It's been a rough year for biotechnology in the media. With GM food phobia reaching epidemic proportions around the globe, British Biotech and Monsanto beleaguered by hostile press on every side, angiogenesis inhibitors lauded, then pilloried in the papers, Amgen's leptin obesity drug trashed after dismal clinical results, and now the death of six patients in gene therapy trials, its difficult to recall a year where publicity has been as intense or as bad.
As news is first and foremost a business, it is inevitable that the more controversial aspects of biotechnology are increasingly finding their way into the headlines—after all, topicality rather than significance tends to sell newspapers. With column inches and broadcast time at a premium, science is often reduced to sound bites, issues are oversimplified, and viewpoints are polarized into universal acceptance or rejection of a particular technology, with little room for reasoned discourse. Unfortunately, while this extreme, bifurcated presentation of scientific, ethical, and moral issues increases circulation and ratings for media moguls, it also foments public anxiety and resistance to technology.
More than any other time, there exists a fundamental incompatibility between the nature of scientific progress and its presentation in the mass media. While science proceeds by slow, incremental advances, media coverage highlights advances as instantaneous and dramatic breakthroughs.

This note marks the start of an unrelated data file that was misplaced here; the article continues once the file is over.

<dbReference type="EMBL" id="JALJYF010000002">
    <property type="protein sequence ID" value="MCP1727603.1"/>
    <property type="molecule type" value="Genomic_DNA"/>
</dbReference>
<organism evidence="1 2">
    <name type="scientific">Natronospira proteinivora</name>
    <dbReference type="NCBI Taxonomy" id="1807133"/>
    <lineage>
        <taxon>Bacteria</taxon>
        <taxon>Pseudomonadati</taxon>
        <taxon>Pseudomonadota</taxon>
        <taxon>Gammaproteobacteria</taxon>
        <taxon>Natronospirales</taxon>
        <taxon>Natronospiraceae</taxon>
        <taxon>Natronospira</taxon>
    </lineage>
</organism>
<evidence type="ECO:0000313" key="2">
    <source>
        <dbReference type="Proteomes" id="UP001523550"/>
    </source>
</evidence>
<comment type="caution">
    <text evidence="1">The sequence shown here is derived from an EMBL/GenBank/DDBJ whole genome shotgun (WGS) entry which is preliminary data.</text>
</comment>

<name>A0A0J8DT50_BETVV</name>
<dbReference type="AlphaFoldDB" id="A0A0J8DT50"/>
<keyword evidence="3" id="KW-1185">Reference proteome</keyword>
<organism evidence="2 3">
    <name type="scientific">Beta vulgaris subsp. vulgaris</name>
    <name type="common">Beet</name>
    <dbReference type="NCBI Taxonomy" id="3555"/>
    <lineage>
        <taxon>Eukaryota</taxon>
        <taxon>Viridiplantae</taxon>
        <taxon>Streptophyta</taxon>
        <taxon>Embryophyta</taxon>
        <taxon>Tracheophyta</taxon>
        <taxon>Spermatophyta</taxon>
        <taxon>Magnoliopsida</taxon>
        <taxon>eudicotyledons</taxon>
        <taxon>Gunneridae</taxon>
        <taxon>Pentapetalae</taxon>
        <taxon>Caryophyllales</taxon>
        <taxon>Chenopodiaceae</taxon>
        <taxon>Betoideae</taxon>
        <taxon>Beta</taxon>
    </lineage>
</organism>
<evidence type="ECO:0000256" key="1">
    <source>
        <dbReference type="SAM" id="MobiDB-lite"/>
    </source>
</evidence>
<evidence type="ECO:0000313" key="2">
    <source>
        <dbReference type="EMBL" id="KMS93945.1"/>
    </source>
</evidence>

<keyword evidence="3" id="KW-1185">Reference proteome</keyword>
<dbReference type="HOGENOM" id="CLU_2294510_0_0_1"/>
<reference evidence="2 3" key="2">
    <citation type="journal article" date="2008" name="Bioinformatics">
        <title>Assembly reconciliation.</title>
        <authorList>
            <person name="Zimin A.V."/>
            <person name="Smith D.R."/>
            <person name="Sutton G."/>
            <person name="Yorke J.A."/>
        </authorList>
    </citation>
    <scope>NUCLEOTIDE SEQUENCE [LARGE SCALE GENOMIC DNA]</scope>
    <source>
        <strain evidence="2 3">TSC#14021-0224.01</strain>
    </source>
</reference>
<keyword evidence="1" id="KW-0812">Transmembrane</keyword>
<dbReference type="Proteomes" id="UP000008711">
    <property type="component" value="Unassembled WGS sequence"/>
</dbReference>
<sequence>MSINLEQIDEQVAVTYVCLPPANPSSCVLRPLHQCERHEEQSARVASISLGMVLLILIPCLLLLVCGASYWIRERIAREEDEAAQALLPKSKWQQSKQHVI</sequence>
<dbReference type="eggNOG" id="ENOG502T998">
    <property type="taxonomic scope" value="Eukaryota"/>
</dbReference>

To complicate matters further, the equivocal nature of most scientific findings is lost in journalistic attempts to simplify science for mass consumption. Nowhere is this more apparent than in the promulgation of genetic reductionism and oversimplification of complex biological problems such as cancer and other chronic metabolic diseases.
As society comes into closer and closer contact with the new biotechnologies, the inevitable result will be the increasing politicization and widening public debate of the relative merits of the research. While biotechnology companies clearly cannot influence the way technologies are presented by the media, they can forestall and anticipate potential controversies by discussing, rather than sidestepping, some of the troublesome ethical and social issues involved. In this respect, the recruitment of ethicists to company scientific advisory boards is a step in the right direction. As the past year has shown, not all publicity is good publicity. And if companies do not make some attempt to address the so-called soft issues in biotechnology, the resultant media backlash could make this year's sensationalist and negative coverage of biotechnology research look like a tea party.
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Bad press and biotech. Nat Biotechnol 17, 1143 (1999). https://doi.org/10.1038/70650